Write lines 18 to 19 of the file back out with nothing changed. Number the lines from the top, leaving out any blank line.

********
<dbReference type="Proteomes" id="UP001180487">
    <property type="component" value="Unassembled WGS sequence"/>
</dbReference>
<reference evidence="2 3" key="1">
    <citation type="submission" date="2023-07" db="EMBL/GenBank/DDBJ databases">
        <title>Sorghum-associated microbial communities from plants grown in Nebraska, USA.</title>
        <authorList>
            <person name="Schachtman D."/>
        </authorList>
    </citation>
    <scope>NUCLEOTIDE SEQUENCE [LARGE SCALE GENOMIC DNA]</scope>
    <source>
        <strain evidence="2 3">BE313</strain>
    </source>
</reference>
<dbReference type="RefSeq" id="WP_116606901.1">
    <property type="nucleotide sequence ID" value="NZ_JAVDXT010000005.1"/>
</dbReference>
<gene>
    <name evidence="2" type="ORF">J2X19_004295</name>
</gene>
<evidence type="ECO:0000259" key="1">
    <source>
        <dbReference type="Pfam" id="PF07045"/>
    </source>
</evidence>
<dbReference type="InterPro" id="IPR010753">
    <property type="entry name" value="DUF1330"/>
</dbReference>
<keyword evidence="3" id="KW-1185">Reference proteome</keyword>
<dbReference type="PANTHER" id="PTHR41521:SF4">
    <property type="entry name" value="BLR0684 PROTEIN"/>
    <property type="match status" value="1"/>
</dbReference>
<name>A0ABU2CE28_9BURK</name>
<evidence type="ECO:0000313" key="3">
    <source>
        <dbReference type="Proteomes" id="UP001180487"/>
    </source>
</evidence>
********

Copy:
</dbReference>
<gene>